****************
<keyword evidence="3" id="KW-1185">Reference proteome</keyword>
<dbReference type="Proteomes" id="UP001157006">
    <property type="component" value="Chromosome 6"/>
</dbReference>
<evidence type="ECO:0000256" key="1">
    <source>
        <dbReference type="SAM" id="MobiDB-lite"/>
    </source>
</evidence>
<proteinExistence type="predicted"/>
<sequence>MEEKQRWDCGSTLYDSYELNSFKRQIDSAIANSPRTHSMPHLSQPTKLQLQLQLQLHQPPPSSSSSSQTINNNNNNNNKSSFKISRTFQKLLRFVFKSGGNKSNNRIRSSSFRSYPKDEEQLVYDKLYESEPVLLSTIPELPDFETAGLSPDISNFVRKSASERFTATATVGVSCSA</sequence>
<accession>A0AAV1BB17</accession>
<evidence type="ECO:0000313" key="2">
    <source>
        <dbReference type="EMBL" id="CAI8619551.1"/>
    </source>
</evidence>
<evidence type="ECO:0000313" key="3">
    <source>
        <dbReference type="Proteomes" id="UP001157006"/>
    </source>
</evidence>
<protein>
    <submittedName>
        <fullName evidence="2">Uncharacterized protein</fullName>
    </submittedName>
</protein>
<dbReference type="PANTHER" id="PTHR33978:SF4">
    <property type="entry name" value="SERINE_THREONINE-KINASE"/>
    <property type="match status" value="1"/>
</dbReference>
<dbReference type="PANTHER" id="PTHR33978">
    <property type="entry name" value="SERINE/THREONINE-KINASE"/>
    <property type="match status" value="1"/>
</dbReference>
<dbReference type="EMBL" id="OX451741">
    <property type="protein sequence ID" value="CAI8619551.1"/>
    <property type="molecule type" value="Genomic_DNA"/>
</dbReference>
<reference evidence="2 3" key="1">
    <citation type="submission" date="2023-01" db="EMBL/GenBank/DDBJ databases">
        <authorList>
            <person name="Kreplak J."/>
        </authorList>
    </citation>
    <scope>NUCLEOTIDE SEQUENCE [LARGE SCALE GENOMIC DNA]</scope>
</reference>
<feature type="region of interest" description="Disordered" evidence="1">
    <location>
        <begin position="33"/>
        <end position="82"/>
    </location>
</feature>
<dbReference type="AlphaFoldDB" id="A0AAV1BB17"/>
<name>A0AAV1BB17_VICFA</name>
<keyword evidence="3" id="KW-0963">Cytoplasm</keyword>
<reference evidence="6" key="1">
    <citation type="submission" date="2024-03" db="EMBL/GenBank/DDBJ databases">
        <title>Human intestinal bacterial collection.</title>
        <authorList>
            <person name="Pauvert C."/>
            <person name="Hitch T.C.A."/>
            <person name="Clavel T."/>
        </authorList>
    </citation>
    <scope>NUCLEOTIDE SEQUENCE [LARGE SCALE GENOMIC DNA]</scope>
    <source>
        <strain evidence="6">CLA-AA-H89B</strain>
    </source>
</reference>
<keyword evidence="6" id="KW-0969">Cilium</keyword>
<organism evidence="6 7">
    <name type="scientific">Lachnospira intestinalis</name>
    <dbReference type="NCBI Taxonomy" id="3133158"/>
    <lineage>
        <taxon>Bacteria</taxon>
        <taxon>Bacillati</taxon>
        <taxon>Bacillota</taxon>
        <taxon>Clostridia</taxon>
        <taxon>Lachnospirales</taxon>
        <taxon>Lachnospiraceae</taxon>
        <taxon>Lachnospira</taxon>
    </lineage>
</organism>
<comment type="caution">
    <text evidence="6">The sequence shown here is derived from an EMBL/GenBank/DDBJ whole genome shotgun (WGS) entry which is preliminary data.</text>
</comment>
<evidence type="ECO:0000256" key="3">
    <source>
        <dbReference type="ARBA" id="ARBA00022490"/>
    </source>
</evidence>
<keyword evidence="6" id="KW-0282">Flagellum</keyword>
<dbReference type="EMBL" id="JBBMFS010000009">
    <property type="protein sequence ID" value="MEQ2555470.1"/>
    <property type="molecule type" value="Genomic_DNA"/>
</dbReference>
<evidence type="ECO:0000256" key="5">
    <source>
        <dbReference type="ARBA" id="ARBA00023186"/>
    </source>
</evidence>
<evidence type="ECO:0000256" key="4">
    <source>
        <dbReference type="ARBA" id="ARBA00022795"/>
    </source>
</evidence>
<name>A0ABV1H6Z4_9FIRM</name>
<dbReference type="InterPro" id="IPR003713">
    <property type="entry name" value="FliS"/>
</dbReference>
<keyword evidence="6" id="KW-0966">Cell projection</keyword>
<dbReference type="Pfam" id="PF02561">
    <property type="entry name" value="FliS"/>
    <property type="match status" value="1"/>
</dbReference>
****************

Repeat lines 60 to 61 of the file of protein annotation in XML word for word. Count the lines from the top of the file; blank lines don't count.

        <authorList>
            <person name="Pauvert C."/>